Prime Minister Pre-Budget Announcement At Wellington Regional Hospital with Health Minister Tony Ryall
By Mark P. Williams
Today the Prime Minister gave a pre-budget announcement at Wellington Regional Hospital; he was accompanied by Health
Minister Tony Ryall.
He announced a number of new initiatives which came to an investment of $101m over four years which will be largely
funded by an increase in prescription charges and other savings within the health sector.
Under the changes, prescription charges would increase from $3 to $5 for the first 20 prescriptions per year; after that
they would be free. The Prime Minister emphasised that the level of prescription charges in New Zealand remained one of
the lowest among comparable nations; lower than both the United Kingdom and Australia.
The Health Minister spoke of investments in surgery and cancer diagnosis and treatment. The Minister said that the
government had increased elective surgery operations by 27,000 extra operations over the last five years and intended to
increase this further. He said that he intended to increase availability of cancer treatment including investment in
dedicated nurses who would act as first points of contact and case coordinators for cancer patients.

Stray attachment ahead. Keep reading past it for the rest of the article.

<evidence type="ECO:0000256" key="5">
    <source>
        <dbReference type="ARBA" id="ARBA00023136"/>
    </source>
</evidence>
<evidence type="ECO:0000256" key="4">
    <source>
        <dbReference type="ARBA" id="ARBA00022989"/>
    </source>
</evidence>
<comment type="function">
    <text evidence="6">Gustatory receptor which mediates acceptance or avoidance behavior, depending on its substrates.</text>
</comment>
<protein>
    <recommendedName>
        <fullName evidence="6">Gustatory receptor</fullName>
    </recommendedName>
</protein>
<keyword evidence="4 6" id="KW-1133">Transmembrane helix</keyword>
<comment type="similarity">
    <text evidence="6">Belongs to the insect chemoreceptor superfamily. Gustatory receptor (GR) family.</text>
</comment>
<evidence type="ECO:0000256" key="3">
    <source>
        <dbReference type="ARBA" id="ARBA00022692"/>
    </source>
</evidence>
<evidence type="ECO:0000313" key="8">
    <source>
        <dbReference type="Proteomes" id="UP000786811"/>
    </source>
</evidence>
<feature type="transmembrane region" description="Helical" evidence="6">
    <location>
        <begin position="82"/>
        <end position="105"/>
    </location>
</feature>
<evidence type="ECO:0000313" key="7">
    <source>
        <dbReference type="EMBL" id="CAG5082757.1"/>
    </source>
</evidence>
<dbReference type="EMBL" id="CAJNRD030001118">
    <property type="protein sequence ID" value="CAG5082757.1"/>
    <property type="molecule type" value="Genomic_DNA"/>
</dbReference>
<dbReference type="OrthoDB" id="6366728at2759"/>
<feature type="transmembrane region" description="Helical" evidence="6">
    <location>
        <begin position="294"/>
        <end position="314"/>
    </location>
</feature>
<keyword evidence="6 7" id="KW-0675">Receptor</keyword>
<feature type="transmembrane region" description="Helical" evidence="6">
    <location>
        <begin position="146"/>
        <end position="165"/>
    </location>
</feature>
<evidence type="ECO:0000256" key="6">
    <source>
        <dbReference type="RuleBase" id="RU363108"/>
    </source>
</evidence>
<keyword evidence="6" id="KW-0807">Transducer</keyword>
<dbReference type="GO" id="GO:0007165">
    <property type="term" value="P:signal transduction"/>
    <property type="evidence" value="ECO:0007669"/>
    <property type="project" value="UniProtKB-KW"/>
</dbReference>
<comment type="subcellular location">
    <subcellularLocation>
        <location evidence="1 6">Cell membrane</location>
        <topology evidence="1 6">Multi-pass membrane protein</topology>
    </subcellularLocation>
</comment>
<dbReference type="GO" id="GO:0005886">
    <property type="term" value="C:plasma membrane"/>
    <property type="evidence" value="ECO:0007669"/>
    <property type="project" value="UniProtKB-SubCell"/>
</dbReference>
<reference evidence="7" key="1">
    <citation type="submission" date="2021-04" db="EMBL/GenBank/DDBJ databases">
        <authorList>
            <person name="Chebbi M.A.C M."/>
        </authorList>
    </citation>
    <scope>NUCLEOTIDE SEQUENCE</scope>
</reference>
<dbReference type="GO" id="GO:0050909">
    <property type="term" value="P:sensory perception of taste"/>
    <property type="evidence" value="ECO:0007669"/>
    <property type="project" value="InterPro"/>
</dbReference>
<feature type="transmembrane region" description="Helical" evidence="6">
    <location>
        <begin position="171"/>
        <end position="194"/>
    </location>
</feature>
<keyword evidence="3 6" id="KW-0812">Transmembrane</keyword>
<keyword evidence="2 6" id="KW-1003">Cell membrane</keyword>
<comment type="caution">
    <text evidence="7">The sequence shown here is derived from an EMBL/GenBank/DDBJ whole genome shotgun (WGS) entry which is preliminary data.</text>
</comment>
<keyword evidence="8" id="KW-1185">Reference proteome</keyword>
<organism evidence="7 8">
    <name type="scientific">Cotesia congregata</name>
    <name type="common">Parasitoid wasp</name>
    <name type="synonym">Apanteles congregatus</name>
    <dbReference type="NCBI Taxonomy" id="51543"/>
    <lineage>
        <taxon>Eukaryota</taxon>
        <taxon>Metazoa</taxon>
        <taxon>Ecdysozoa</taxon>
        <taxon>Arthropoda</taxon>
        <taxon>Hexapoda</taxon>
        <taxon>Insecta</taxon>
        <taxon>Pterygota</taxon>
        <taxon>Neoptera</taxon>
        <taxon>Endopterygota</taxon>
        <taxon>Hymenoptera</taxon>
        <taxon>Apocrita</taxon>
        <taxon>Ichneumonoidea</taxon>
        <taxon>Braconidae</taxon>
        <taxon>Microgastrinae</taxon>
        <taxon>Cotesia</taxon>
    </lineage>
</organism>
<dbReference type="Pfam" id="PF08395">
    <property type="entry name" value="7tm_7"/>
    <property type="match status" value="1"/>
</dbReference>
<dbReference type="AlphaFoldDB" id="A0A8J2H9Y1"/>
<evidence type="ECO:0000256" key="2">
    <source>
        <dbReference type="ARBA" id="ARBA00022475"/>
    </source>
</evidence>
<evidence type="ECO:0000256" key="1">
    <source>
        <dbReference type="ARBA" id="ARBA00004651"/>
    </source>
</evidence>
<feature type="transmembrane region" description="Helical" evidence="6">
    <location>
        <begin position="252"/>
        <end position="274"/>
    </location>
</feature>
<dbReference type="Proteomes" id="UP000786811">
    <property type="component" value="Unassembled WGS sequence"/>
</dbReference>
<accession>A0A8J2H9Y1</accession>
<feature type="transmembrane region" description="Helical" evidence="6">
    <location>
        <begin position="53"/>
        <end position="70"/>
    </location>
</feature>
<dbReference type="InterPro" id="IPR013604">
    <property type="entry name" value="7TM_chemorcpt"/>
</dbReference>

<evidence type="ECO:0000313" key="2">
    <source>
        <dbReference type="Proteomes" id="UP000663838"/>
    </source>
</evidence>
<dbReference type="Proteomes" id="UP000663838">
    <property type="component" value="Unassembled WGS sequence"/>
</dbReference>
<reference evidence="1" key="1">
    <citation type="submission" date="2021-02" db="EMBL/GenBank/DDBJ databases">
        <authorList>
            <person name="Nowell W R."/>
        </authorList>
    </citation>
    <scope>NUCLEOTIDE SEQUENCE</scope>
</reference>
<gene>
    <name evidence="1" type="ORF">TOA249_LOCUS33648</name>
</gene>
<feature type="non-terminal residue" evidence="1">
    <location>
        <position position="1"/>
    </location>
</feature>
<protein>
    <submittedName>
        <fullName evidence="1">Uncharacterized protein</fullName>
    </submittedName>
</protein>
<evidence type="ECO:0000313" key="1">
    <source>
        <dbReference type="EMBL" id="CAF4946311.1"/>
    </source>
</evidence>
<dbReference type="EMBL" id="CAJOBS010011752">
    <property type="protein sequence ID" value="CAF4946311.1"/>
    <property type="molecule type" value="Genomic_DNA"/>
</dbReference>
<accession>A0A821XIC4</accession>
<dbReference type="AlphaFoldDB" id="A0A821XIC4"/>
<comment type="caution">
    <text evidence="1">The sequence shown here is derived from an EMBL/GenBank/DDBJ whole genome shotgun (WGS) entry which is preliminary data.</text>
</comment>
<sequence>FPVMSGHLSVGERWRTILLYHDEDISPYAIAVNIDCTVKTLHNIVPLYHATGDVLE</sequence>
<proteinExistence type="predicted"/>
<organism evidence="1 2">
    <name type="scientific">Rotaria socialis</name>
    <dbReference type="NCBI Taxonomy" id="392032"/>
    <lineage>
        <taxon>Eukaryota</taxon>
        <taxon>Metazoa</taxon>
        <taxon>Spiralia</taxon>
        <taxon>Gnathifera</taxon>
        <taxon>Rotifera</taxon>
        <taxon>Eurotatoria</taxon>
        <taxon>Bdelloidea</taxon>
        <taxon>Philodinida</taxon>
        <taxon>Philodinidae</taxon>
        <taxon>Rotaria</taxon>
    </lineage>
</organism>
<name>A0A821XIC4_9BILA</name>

The Minister emphasised that the increase in prescription costs was limited to the first twenty items only, adding that
no family need pay more than $40 per year for prescriptions.
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Questions on Health
The PM was asked what allowances would be made for beneficiaries; he stated that this was the first increase in
The PM was asked how much of the spending on health would be coming from cuts in other departments and other areas
The PM and Health Minister were asked about the legal implications on recent legal judgments on payments for family
members acting as carers for disabled or aged relatives
The Minister was asked if the increased prescription charges constituted a cut to frontline medical services—both the
minister and PM emphatically rejected this
The PM was asked questions about similar changes to education and other areas
The PM was asked about whether he would support gay marriage; he said that it was not his number one issue and
reiterated that he considered economic issues to be larger priorities but indicated that he was not personally opposed
to gay marriage.
The PM was asked why he was making changes to labour laws; he said that it was the fulfilment of policies the National
Party had campaigned on: including allowing partial reductions for partial strikes, and removing the 30 day rule that
forces non-union members to take union terms and conditions—the only new change was in the period of time allowed for
unions or employers to initiate collective bargaining.
The PM was then asked whether he felt it was likely that New Zealand would be going into recession, he said that nothing
he had seen indicated that this was the case